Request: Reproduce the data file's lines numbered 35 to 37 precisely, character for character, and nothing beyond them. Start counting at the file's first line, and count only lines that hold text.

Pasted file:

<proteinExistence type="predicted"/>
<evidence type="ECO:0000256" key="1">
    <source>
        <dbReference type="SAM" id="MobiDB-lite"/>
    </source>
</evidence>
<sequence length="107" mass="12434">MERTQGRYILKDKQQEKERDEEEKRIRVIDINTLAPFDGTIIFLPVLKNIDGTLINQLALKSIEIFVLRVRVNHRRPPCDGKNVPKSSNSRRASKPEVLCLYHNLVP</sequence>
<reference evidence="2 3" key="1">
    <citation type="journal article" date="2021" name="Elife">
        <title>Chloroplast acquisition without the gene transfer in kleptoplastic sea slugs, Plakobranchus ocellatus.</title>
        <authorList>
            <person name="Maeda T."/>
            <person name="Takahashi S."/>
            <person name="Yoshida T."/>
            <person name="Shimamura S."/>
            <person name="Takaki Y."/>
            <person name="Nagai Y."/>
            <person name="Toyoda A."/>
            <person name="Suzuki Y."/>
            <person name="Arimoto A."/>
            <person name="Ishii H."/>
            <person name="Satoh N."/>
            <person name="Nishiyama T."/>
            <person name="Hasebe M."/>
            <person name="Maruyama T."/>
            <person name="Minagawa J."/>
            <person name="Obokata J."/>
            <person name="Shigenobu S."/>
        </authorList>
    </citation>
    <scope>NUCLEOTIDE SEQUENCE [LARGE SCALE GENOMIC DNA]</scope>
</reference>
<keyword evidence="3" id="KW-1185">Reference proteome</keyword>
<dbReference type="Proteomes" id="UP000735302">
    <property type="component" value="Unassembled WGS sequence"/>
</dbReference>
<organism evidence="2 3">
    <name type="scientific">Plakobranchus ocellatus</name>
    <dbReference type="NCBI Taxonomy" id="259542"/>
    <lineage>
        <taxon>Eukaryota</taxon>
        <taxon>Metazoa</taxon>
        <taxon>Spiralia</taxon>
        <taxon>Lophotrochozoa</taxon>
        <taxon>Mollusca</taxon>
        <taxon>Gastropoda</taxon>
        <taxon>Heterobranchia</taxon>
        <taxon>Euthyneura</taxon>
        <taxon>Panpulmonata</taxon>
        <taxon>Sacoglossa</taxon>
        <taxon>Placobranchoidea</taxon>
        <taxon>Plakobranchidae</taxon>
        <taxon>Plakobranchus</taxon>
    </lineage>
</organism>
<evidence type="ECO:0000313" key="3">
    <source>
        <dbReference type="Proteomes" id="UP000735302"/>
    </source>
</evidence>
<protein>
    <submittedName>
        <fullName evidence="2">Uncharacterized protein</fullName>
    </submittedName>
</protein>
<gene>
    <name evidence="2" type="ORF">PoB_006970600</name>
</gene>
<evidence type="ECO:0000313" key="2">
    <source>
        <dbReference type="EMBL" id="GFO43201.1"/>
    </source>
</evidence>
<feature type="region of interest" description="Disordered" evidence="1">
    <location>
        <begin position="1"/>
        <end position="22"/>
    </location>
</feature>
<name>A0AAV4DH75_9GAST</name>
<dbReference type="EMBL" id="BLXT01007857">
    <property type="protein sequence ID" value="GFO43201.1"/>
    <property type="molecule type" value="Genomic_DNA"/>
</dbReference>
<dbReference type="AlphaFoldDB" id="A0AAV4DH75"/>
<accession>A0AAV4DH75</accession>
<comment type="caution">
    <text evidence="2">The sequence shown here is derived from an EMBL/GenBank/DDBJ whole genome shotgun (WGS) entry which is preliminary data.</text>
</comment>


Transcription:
    <property type="component" value="Unassembled WGS sequence"/>
</dbReference>
<organism evidence="2 3">